Precious few have heard of it, fewer still know where it is and you’ll be forgiven for not knowing its 7,000 years of fascinating history. That makes the visitors who do reach this stunning archipelago some 60 miles south of Sicily extremely lucky. For despite stiff competition on the beauty stakes from many other Mediterranean islands (and there are quite a few), none blend that unique beauty with such character, style and intrigue.
To begin to understand the people of the independent country of Malta with its three inhabited islands, you need to go back to WWII when it fearlessly and courageously defended itself earning the George Cross, the highest British civilian award for gallantry.
With plentiful package holidays and flights available from the UK, Italy and beyond, there’s no better place to start exploring the rich history than its World Heritage Baroque capital, Valetta, designated European Capital of Culture for 2018.
But don’t get stuck into the city grid straight away. First, give yourself some perspective and a flavor of that history and take a boat tour around Grand Harbour.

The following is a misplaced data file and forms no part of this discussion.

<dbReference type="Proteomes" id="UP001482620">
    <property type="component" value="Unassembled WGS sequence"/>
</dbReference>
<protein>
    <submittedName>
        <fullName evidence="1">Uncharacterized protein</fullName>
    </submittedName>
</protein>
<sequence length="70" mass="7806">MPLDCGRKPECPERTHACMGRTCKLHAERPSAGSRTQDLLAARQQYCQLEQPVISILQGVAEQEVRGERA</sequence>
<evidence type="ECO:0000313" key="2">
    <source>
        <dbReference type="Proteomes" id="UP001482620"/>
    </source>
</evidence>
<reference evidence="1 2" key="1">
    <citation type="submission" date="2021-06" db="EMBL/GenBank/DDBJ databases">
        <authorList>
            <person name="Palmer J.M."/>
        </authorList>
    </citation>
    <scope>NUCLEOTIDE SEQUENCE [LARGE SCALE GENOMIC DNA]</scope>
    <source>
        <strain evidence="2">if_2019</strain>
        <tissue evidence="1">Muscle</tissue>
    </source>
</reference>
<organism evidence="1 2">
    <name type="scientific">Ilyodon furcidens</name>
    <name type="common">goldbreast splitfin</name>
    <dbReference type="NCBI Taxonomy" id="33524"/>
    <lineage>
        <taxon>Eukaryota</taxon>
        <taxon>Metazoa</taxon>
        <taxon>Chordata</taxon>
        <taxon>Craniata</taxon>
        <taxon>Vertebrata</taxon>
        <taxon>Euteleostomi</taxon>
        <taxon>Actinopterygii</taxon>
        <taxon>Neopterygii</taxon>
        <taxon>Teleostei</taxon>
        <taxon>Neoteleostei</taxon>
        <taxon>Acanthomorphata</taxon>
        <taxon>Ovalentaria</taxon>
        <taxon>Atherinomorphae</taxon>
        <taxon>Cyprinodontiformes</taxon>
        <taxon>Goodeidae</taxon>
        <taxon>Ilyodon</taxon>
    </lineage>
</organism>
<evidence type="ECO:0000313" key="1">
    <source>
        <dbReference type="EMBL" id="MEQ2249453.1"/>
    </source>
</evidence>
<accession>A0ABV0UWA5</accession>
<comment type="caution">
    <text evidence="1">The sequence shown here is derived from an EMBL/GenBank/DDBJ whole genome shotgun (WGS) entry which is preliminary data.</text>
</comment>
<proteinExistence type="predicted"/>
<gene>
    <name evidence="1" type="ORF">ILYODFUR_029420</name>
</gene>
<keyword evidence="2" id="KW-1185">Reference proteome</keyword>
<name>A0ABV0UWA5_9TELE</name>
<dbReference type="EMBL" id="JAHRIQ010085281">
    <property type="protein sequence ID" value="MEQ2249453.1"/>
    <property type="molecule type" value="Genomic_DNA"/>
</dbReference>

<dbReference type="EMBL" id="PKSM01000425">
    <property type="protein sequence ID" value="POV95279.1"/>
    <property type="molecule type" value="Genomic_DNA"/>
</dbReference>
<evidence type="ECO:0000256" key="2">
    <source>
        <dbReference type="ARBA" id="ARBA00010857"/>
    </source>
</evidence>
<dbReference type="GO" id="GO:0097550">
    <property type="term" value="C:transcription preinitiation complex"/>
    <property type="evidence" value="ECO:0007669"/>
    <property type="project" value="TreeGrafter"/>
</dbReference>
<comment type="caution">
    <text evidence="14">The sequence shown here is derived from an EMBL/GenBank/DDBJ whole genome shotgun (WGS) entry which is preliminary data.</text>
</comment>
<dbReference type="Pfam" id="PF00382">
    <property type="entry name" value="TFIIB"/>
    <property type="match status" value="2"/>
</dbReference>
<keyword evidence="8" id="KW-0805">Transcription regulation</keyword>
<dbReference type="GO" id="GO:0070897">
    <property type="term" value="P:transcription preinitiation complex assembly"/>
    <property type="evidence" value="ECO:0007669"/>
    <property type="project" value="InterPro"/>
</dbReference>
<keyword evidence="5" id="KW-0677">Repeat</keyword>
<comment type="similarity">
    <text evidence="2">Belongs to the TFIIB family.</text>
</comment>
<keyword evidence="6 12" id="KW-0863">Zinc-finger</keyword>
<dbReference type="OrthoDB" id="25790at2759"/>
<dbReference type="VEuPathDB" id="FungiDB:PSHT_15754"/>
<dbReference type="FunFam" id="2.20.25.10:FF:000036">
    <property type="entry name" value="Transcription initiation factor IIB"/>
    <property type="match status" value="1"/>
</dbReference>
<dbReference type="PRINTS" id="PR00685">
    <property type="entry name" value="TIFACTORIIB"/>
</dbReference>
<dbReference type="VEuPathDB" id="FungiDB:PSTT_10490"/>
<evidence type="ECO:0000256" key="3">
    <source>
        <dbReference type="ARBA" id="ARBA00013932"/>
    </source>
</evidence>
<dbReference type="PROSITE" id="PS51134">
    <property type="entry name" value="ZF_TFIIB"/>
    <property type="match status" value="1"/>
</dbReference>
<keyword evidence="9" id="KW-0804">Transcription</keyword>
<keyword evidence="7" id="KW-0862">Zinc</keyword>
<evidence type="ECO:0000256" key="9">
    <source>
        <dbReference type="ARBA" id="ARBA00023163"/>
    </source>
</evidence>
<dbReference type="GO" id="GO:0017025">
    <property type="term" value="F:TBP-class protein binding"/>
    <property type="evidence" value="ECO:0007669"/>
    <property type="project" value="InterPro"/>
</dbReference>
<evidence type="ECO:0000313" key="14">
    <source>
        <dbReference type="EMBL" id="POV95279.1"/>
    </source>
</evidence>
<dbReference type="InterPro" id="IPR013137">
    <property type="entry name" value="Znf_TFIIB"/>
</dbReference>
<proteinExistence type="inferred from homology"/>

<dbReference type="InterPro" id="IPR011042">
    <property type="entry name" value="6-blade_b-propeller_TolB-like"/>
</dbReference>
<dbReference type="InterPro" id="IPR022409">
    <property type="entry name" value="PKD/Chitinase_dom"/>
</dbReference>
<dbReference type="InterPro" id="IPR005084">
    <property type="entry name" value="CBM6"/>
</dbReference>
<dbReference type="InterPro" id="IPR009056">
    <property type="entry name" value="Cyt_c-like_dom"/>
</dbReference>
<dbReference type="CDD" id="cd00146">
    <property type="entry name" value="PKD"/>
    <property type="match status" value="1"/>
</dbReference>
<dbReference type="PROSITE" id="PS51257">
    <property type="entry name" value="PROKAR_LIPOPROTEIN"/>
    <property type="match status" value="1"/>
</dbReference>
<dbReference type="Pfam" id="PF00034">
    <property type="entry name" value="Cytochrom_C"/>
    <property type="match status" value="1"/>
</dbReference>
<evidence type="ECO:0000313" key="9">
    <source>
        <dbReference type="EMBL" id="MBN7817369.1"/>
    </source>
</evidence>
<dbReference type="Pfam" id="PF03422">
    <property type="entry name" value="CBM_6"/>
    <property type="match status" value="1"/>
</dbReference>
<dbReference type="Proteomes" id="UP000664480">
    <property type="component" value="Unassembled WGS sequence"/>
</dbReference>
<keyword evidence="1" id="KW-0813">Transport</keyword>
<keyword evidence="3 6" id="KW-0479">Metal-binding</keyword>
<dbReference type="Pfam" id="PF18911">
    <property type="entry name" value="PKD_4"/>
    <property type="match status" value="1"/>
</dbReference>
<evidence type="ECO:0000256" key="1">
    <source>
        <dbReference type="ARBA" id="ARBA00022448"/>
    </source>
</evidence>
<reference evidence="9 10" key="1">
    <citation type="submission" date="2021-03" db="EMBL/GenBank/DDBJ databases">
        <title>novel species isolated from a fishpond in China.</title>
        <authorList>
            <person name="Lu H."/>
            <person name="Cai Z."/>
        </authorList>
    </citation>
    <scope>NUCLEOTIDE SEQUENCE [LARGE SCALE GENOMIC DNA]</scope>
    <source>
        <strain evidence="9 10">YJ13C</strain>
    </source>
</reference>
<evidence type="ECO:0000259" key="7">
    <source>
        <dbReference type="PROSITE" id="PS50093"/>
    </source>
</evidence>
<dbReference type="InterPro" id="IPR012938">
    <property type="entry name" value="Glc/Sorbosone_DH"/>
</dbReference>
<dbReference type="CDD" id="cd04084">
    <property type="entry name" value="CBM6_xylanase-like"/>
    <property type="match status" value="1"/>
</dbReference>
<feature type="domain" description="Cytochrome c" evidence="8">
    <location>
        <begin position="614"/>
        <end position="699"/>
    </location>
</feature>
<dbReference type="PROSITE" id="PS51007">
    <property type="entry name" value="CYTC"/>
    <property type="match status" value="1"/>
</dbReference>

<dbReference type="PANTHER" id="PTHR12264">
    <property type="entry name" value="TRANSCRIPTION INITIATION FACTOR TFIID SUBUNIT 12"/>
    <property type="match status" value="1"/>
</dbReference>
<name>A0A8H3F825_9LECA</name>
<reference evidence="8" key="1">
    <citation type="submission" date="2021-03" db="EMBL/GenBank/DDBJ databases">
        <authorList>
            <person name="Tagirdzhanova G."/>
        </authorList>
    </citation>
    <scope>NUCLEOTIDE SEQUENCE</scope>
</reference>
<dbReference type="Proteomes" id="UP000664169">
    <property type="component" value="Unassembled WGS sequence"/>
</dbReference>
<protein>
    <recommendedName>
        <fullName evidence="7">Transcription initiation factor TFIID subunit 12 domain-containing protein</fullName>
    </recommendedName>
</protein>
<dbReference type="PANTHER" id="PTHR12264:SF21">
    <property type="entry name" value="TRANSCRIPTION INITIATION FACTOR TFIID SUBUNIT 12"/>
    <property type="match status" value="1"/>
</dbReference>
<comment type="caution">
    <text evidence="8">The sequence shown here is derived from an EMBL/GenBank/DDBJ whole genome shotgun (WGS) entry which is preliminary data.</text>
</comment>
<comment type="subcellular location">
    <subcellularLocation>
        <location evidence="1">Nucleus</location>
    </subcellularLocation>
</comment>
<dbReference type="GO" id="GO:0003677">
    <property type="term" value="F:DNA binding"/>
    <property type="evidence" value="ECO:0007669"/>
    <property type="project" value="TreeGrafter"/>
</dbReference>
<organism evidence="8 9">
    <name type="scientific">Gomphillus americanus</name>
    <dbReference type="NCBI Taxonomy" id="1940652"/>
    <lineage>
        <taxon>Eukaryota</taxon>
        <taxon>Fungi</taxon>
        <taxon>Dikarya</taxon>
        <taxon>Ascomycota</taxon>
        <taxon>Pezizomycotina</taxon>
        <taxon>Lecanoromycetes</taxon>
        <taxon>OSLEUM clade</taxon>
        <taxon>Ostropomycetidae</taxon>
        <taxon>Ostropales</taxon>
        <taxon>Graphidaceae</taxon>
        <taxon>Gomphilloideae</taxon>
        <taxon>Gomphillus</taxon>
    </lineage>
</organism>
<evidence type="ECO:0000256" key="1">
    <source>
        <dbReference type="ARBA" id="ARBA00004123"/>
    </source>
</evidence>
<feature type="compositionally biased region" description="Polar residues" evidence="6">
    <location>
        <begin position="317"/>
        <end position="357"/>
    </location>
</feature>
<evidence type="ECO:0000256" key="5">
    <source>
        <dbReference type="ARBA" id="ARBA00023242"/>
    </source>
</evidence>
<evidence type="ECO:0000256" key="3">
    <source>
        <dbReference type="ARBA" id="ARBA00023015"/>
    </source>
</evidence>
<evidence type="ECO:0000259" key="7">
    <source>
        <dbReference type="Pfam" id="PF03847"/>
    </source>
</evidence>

Then launch yourself on Valetta via the City Gate, the city’s the main entrance since the 16thcentury. Head to St John’s Square where you’ll find the heavily gilded baroque St John’s Co-Cathedral (granted equal status to St Paul’s Cathedral in Mdina, hence “co-cathedral”). A quick tour of Casa Rocca Piccola, home to Maltese nobility on Republic Street, and you’ll be ready to move south to Paola, site of the Hal Saflieni Hypogeum, an underground burial site cut into solid rock in about 4000 BC.
Drive a few miles south-east to Marsaxlokk at lunchtime – this is where locals come for fresh fish. There are plenty of restaurants along the harbour-side overlooking the traditional fishing boats.
East north-east on the other side of the airport you’ll discover a gem: set high on a hill-top, the ancient city of Mdina, with just 300 residents, dates back to Phoenician times and is nicknamed the “silent city” because cars are banned, giving you peace and quiet.
From there travel due north to St Paul’s Bay for breathtaking scuba diving with wrecks galore, some deliberately scuppered, others with their own enigmatic tragedies. For white-sand beaches and the cleanest water in the Med, journey up to the island of Comino and the Blue Lagoon (at its best in spring or autumn) from where you can swim to the tiny island of Cominotto.
A ferry-hop north to the island of Gozo allows a visit to the Azure Window, by Dwejra Point, an absolute must-see. Here the sea has gouged out a 150ft-high arch in the rock, stunning in calm seas, dramatic in rough. And for peace on a beach, Gozo has the best in the country!
So for some healthy Mediterranean food, 300 days of sunshine, rolling countryside and dreamy coastlines, a destination steeped in history like no other awaits.